“What are strategies for toddlers who hate back floating, and every hand position and trick has been tried?”
We know this question comes up a lot from less experienced swim instructors, so we’re sharing our response here.
First, let’s talk about the instructor working with this toddler—how experienced are they, have they built trust with the toddler in other ways, are they holding the toddler with confidence, what type of vocal approach are they using (soft and comforting, bold and clear, etc.)… Second, is the parent supportive or also nervous? So many elements go into getting children to do something uncomfortable. Resistance is natural, especially with a back float. That said, here are some ideas that might help you:
- Introduce back float as early as possible. We introduce it with babies, so resistance is minimized early on.
- Standing upright, hold the child against your chest and stomach with the child facing out. It’s important to hold the child close to your body as it gives them a sense of security.
- In this standing position, and continuing to keep the child close, position the child’s head on your shoulder, with your cheek pressed gently against their cheek or forehead area.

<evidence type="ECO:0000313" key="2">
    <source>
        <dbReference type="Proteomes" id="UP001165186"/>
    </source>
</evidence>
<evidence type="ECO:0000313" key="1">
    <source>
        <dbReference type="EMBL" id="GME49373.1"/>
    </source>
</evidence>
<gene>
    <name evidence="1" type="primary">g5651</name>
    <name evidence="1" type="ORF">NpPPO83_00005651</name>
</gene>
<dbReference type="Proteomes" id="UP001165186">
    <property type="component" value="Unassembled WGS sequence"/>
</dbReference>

- If the child tries to lift their head, that’s okay. You can eventually move one hand up to their forehead to guide them back into place.
- As you move through the water (easy, continuous movement is important here as it’s a distraction for the toddler, among other things), gently ease your body back towards a back float position. Do not go fully horizontal on the first or even second day. It may take time to get there.
- This all needs to be done by an experienced teacher who can bring a child into this position within seconds.
- As most early learners don’t like this exercise, we tell them we’ll do it for only 3 seconds. Then we count aloud, “1-2-3.” This gives the child comfort in knowing exactly how long they’re going to be uncomfortable. At the beginning, you’ll count to 3 quickly. Over time, you’ll slow the pace of your counting. As the toddler becomes more engaged, you can invite them to count with you. It gives them a feeling of control of the situation and helps build their confidence.
- All the while (this goes for anytime you’re asking a child to do something scary) you are verbally encouraging and comforting them with words like, “I’ve got you. You’re okay. We’re almost done. You are safe. I won’t let go.” Your mouth is close to their ear, so even if the child is crying, they can hear you.
- Repeat. Always do a new exercise twice. It doesn’t necessarily have to be done back-to-back. The second time can be done a little later in your lesson. Repeating a new exercise helps lower the fear around it and starts to build confidence in the student.
- Finally, reward! Tell the toddler they did a very good job. Thank them for trying, and let them know you’ll practice that again next time because everyone must learn to float on their back. It’s part of learning to swim.